David Knotts first came to public attention as a finalist in the 1994 Young Musician of the Year Competition when the London Sinfonietta premièred his first large-scale work, Songs of Parting. The exceptional warmth and lyricism of these Whitman settings brought interest from many quarters and a string of commissions from some of the country’s finest soloists, orchestras and chamber-music ensembles followed.
These have included the BBC Symphony Orchestra, the Scottish Chamber Orchestra, the Endymion Ensemble, English National Opera, the Composers Ensemble, the Britten Estate (to celebrate the re-opening of Aldeburgh’s Jubilee Hall) and a series of pieces for the Schubert Ensemble.
Born in West Sussex in 1972, David Knotts began formal piano tuition at the age of seven. His interest in composition soon followed and he studied for five years as a junior exhibitioner at the Royal Academy of Music. He went on to study with Robin Holloway at Cambridge University, Robert Saxton at the Guildhall School of Music and Drama and completed a doctorate in composition with Martin Butler in 2004. In 2007, he was made an honorary associate of the Royal Academy of Music where he has taught since 1994 and is also a member of staff at Trinity College of Music.
The genesis of David Knotts’ intensely lyrical and personal style can be traced back to his early settings of Walt Whitman. Since their première, he has been preoccupied with poetry and prose as a source of inspiration. Many of his titles reflect this interest in writers ranging from Virgil (Secret Gardens) to Viginia Woolf (…and fall and rise, and fall and rise again…/To the Lighthouse) and Tasso (Adorni di Canto) to Zhang Dai (Nightwatching: ways of looking at the moon). There is also a keen interest in folk poetry: Albanian laments in A Sea Green Partridge of April, Cretan love poetry in Bring Down an Angel and Spanish ballads in The Count Arnau.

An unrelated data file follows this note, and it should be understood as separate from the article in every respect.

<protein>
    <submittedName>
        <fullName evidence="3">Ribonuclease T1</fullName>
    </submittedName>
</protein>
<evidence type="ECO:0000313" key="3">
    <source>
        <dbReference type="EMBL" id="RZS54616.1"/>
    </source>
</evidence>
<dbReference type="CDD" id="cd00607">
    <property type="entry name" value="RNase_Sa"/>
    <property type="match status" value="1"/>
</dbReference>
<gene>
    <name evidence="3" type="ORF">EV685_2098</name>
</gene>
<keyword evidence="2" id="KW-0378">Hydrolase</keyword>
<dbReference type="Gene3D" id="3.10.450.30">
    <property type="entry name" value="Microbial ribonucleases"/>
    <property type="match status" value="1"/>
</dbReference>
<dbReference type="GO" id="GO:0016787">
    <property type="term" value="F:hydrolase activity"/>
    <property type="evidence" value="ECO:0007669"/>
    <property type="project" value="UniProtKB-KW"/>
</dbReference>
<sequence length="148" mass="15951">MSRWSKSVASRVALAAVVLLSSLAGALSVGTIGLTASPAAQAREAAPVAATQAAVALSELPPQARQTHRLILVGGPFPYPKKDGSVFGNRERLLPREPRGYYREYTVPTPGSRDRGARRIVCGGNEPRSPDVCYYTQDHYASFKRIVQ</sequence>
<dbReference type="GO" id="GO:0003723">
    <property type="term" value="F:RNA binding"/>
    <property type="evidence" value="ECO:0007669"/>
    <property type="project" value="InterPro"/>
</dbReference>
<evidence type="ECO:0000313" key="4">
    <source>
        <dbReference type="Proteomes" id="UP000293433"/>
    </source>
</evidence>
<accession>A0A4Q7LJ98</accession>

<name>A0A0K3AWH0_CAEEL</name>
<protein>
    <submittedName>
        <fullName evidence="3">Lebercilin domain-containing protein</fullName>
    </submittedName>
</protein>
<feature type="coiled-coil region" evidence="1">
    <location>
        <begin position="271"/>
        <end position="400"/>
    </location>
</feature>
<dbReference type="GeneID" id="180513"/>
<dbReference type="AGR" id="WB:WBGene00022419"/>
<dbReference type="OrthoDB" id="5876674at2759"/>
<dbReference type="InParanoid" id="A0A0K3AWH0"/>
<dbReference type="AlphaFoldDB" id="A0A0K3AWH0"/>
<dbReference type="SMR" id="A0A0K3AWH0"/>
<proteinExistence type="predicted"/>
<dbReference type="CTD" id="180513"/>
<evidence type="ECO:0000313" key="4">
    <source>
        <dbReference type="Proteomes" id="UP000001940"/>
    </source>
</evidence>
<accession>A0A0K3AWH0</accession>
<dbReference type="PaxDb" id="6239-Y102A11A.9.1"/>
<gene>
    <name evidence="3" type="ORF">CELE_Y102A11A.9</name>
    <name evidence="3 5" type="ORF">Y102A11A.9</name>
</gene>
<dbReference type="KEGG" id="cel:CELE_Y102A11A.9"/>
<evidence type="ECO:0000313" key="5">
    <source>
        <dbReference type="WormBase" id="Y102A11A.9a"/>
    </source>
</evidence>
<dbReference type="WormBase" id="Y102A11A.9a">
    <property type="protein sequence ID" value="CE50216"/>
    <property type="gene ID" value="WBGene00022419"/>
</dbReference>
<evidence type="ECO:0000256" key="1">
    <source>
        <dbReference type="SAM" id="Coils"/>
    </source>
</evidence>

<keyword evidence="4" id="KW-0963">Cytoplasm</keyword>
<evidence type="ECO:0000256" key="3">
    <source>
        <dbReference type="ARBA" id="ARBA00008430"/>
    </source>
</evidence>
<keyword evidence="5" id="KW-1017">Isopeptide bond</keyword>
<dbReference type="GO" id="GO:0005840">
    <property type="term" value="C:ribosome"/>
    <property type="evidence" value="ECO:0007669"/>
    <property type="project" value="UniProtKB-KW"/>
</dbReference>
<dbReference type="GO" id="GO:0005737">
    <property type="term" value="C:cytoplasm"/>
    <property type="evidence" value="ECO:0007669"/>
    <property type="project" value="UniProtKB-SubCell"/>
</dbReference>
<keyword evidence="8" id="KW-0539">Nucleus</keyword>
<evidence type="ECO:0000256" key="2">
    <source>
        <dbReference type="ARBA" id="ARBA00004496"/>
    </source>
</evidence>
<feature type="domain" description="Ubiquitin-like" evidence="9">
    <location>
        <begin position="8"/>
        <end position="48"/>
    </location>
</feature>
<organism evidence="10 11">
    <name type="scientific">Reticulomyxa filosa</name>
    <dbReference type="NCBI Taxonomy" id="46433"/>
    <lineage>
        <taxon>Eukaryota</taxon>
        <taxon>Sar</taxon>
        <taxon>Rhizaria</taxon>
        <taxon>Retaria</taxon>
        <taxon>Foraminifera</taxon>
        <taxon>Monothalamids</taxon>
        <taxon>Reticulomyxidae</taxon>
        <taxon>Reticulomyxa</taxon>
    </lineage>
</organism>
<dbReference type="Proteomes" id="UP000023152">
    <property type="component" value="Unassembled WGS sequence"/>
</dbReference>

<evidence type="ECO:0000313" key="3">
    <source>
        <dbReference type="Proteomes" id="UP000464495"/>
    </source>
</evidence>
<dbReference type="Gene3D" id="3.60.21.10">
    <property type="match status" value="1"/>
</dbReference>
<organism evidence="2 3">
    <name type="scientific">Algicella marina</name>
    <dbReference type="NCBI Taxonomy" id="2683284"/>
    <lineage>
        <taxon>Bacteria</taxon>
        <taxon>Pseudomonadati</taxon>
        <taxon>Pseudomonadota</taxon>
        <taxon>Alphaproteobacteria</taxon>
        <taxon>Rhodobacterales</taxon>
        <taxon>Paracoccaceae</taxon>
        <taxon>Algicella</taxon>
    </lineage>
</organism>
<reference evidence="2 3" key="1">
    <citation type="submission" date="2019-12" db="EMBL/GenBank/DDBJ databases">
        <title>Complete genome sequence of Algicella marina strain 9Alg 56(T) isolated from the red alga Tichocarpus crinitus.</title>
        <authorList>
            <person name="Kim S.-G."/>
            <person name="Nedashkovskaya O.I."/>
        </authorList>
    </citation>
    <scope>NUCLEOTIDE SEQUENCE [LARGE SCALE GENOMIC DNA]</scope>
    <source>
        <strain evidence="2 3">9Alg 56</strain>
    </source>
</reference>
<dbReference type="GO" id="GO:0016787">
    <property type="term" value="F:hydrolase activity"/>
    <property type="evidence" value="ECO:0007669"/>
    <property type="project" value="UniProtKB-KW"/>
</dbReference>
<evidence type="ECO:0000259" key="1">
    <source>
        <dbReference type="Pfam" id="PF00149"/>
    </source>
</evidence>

David has also been drawn to compose for the stage. He has worked extensively with writer, Katharine Craik, a relationship which has produced two chamber operas, Stormlight and Bake for One Hour. His 2006 opera, Mister Purcell – His Ground was premièred at the Royal Opera House and his latest operatic venture, a macabre cabaret opera with writer and singer, Jessica Walker entitled An Eye for an Eye was premièred at the 2013 Bath and St Magnus International Festivals.
Recent highlights have included The Count Arnau for Bassoon and Orchestra, commissioned by the BBC and performed by all of the BBC Orchestras and a new piece for the Schubert Ensemble, On such a night as this is! premièred at the South Bank in a concert to celebrate the birthday of composer, Howard Skempton. This piece was subsequently featured in a tour of the US and was featured in the BBC’s festival of the music of Judith Weir and broadcast on BBC Radio 3. Recent commissions have included a collaboration with Barnsley poet, Ian McMillan for Robert Ziegler and the Matrix Ensemble, (Outstruments: A Sound Adventure)The Long Way Home for the Lawson Trio (recorded on the Prima Facie label) Tsirana for Pipers3, Fossegrimmen for cellist Gemma Rosefield and a violin concerto for Simon Blendis, From Crystal Heavn’s Above. Recent commissions have included Laments and Lullabies, a piano concerto for Tom Poster for the 2015 Presteigne Festival, Toads on a Tapestry, a large scale cantata with poet John Gallas commissioned for the nationwide Magna Carta celebrations and Grimm Tales for guitarist, Craig Ogden. Future plans include an opera based on Shakespeare’s late romance, Pericles.